Chelsea Allenby

Chelsea Allenby is a Digital Marketer of 9 years and Managing Director of Allenby Digital Ltd, an online marketing agency she set-up in 2015, specialising in social media and content marketing.

Simply having an online ordering website is not enough, the actual online ordering experience is the most important thing. The tips in this article will focus on improving the customer experience and things to consider when choosing, designing or improving an online ordering system. 

Get the Mobile Experience Right

It goes without saying that customers should have a mobile-friendly version of your website to use. The trick is to focus on the mobile experience first. Mobile traffic to your online ordering website will be more than desktop traffic, so this makes sense. According to Comscore, the Just Eat platform has 6 million unique monthly visitors in the UK and 73% are mobile-only visitors!

There is a clear difference between ‘mobile version’ and ‘mobile-friendly’. Information should be easy to find without the user having to think. Guide them through the process of landing on your website to placing on order with clear CTA’s (call-to-action) and good web navigation. Design is everything when it comes to the mobile experience and will greatly impact conversions (that is the number of visitors who convert to paying customers). 

nkdpizza nkdpizza

NKD Pizza, uses the Livepepper online ordering solution and is a good example of a simplistic mobile user-experience. It’s clear for the customer to see where and how to customise their pizza, select the size and add to the basket to check-out. The process is very ‘clean’ looking and easy to follow.

Here are some more tips:

  • The process should be simple to go and back forth between different elements of the menu
  • Make sure it’s no effort to go back and change the order before check-out
  • Customisation options should be clear and easy to follow
  • It should be easy and quick to pay

This might seem obvious, but the website should be tested from a customer point-of-view and sometimes it’s difficult to see this if you’ve been involved in the design process. Things are more obvious to you, such as where the ‘back’ button might be, or the ‘edit order’ element. To someone who has never seen the website, it might not be so obvious. If a user us struggling they eventually abandon the website.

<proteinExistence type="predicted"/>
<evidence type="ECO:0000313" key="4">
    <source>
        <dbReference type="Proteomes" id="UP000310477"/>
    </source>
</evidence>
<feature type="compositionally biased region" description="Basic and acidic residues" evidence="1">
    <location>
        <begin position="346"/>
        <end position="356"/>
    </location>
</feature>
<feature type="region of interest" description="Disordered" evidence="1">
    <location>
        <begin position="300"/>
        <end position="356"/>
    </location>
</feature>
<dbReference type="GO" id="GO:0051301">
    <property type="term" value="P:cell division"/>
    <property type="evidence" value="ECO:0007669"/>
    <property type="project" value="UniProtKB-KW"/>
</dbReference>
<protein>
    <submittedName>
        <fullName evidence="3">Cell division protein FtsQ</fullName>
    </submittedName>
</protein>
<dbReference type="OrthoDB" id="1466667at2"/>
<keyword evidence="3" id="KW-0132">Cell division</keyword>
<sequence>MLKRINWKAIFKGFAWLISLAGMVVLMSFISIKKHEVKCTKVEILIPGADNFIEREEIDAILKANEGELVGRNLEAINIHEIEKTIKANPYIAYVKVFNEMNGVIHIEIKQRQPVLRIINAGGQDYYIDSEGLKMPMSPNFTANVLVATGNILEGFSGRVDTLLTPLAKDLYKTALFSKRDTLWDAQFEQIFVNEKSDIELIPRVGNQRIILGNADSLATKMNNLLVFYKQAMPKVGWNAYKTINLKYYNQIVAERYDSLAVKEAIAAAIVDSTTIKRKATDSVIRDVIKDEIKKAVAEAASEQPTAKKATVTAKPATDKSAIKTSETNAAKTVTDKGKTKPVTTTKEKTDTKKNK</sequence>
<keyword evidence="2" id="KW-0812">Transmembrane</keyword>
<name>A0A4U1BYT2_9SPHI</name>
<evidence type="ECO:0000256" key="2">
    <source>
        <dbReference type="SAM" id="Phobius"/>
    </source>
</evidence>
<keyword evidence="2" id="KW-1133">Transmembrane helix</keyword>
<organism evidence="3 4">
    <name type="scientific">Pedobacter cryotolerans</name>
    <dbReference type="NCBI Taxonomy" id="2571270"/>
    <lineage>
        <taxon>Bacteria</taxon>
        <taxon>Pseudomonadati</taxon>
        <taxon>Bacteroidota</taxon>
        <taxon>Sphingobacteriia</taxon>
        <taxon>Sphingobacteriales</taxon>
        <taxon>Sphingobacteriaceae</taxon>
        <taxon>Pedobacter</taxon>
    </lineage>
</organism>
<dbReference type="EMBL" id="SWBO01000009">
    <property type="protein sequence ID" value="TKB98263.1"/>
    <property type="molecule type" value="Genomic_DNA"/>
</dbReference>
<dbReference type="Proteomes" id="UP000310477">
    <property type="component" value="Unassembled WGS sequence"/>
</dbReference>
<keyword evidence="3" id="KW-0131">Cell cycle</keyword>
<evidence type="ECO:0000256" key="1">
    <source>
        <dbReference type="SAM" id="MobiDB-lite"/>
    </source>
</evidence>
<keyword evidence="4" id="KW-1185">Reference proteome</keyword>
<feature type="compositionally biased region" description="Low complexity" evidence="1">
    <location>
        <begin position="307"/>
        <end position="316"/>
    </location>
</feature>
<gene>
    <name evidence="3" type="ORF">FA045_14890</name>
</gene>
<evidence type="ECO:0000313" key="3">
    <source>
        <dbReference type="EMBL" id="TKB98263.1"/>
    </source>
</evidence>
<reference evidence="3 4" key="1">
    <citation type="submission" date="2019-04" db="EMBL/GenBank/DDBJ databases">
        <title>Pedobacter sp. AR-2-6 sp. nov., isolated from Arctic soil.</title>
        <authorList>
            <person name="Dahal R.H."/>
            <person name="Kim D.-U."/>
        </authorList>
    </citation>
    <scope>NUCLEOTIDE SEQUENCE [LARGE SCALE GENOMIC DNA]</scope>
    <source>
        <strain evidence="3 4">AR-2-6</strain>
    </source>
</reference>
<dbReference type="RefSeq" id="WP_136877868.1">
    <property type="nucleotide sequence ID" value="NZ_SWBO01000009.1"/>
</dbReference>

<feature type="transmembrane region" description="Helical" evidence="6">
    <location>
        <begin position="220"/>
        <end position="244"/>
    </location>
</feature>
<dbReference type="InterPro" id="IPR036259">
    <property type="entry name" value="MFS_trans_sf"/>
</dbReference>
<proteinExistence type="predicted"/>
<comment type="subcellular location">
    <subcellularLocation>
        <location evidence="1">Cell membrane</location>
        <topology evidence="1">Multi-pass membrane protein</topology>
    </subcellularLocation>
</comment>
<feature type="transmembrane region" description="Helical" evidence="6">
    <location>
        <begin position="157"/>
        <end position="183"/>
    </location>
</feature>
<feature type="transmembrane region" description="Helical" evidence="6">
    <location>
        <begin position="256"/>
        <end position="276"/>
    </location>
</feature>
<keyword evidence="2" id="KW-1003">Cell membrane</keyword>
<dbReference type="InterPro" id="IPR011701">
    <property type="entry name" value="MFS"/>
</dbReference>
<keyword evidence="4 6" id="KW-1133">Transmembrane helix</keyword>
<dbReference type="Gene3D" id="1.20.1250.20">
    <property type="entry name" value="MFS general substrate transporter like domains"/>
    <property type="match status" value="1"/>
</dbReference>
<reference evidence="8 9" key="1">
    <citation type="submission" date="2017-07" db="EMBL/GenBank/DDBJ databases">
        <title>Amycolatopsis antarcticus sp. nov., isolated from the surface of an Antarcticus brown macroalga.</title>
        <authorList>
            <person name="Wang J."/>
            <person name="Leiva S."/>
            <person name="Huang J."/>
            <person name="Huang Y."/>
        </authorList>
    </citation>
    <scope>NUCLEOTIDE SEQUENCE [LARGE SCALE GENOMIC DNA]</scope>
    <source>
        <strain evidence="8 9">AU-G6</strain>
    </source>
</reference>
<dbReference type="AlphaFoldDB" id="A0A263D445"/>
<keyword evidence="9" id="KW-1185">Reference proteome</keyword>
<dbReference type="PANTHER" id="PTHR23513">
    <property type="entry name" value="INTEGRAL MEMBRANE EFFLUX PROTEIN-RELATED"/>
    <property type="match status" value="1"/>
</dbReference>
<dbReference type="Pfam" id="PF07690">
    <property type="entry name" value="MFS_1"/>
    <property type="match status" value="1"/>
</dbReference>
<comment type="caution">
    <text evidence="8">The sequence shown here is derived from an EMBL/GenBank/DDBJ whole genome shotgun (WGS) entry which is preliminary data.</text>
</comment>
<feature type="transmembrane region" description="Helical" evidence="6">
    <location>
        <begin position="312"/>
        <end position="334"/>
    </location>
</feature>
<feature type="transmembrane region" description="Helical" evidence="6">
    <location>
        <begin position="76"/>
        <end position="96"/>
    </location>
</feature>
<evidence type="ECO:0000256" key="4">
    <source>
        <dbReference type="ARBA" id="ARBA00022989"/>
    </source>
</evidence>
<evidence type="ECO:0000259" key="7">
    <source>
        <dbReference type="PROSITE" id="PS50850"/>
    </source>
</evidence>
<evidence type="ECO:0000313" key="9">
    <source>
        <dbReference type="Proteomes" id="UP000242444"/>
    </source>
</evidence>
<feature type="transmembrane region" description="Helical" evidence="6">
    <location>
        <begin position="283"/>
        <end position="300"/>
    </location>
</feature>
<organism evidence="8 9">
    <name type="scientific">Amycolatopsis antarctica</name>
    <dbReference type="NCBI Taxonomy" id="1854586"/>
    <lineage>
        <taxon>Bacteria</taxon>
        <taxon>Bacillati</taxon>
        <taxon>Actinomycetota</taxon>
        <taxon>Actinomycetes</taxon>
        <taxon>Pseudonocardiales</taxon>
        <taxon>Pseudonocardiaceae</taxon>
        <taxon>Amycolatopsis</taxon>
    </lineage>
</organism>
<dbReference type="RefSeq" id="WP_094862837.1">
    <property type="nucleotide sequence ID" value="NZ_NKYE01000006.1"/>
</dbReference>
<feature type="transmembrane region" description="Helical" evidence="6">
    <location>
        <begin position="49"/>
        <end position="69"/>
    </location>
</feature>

Visuals Take the Lead

It’s always about the visuals. This is the case across all forms of online marketing, social, email, and display content on websites. It’s even true for offline content! With visuals carrying so much power it’s crucial to think about the placement and the type of visuals used throughout your online ordering website. Menu’s that display images on every page, alongside every option will typically perform better than those without. Images and videos create an emotive response, words do not usually have the same impact in this context. 


Captain Donuts uses great visuals to showcase each menu item and really create that emotional connection with the customer. Again, the layout is easy to navigate with menu items on one side and a running total in easy-view.


Always Test for Bugs

Over time, even with maintenance, you might find the odd error or just a simple outdated image/price/offering. Keeping everything up to date will eliminate the chance of a customer becoming dissatisfied because they can’t order what’s advertised, or a bug is stopping them from inputting their correct address. 

Even a system that flags errors might miss things that are only relevant to your restaurant updates. 

Shout About It

Customers need to be aware there is an online ordering option before they can place one. Even on your website, this should be plastered everywhere so customers can see the option. Not all traffic to your website will be coming to place an order in the first instance. Some of that traffic will be customers coming to look at your menu or find out your opening hours. You need to let these people know they can place an order online too to entice them to return and get an online delivery. 


Let your offline customers know as well. Include reference to your online ordering option in-store, on menu’s on posters, flyers etc,. You could even ask staff to let paying customers know they can place an order online for future delivery if they so wish. 


Overall customers are looking for two main things when they order online, ease of use and speed. We live in such a fast-paced world that everything must be fast! Fast but thorough without mistakes. If you have unnecessary pages and elements added to the online ordering process, consider reducing these to improve conversions and improve overall customer satisfaction.